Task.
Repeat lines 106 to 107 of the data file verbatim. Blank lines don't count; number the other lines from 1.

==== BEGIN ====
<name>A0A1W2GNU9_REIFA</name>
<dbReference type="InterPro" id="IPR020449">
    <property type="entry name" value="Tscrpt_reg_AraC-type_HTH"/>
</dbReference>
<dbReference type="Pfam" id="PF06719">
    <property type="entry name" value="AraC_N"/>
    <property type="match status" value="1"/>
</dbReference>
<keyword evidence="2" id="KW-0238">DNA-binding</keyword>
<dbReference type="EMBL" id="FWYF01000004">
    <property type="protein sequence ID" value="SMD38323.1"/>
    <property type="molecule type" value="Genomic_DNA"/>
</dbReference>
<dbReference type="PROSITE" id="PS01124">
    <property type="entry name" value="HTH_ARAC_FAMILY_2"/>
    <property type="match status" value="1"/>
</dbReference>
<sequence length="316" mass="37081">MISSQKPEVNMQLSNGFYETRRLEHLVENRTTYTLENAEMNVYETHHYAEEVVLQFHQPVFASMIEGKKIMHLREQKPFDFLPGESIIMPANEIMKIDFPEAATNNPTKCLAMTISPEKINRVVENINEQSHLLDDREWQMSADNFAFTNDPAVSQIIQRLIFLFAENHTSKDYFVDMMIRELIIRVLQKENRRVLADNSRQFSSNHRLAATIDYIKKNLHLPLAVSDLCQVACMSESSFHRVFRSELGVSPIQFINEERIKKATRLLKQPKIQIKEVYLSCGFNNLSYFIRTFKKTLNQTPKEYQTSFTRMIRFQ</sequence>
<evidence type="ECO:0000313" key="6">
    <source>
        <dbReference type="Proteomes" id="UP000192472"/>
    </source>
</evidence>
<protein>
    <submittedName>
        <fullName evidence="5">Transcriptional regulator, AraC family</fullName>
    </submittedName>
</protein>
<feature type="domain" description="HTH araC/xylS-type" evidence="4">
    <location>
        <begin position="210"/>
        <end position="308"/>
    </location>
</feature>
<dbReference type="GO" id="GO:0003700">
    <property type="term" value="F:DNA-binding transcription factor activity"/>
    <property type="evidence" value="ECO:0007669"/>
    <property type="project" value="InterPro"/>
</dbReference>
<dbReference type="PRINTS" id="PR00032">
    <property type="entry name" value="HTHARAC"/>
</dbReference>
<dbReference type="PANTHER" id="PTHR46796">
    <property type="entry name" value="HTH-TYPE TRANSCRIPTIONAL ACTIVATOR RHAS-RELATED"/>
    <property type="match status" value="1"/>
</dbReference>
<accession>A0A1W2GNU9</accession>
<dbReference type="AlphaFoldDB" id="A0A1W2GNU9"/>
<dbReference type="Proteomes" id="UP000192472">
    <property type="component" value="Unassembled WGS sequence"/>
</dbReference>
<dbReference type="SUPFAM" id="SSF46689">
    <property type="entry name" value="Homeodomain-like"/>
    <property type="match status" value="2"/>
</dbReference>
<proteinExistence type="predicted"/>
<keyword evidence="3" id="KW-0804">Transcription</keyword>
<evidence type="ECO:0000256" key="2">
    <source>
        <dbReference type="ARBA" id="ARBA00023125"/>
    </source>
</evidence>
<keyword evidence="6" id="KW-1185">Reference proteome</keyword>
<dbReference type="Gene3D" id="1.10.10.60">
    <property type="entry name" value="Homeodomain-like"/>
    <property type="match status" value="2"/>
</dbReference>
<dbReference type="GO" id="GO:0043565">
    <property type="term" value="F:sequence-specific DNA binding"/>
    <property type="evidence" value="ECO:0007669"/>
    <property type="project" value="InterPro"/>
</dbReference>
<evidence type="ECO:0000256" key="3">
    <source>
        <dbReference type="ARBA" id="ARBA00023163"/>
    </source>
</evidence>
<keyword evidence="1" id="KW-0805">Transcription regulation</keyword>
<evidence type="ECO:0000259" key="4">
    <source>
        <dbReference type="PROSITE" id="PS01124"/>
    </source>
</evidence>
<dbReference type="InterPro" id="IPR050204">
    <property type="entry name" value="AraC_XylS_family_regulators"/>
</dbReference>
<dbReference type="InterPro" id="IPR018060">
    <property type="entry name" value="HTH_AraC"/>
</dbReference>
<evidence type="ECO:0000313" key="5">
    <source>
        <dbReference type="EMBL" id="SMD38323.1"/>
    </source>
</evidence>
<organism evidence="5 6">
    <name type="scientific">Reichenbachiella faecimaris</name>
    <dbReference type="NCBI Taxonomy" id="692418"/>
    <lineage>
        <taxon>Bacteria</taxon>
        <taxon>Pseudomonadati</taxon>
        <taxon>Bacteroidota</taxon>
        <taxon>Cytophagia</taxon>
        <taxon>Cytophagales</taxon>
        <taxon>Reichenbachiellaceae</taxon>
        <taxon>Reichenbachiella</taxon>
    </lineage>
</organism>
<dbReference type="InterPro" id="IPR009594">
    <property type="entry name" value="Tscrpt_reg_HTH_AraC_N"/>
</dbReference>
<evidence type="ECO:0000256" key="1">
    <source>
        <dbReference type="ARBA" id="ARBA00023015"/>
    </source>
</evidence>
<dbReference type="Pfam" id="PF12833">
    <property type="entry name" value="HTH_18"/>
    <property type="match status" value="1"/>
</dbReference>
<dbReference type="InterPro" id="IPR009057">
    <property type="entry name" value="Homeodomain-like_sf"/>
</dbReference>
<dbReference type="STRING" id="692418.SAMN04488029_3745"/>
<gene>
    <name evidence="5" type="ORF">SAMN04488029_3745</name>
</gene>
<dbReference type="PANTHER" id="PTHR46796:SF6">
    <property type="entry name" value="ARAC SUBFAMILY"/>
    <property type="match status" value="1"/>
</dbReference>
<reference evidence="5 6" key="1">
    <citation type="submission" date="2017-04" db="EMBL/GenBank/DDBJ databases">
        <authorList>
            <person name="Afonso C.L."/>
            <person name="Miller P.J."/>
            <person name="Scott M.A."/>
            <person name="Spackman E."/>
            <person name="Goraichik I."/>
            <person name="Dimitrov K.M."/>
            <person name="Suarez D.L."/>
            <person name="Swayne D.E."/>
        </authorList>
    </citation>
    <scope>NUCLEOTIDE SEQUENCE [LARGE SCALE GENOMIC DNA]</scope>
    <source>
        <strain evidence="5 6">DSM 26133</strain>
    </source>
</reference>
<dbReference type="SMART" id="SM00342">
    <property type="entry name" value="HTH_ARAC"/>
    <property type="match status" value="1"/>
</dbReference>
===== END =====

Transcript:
    </lineage>
</organism>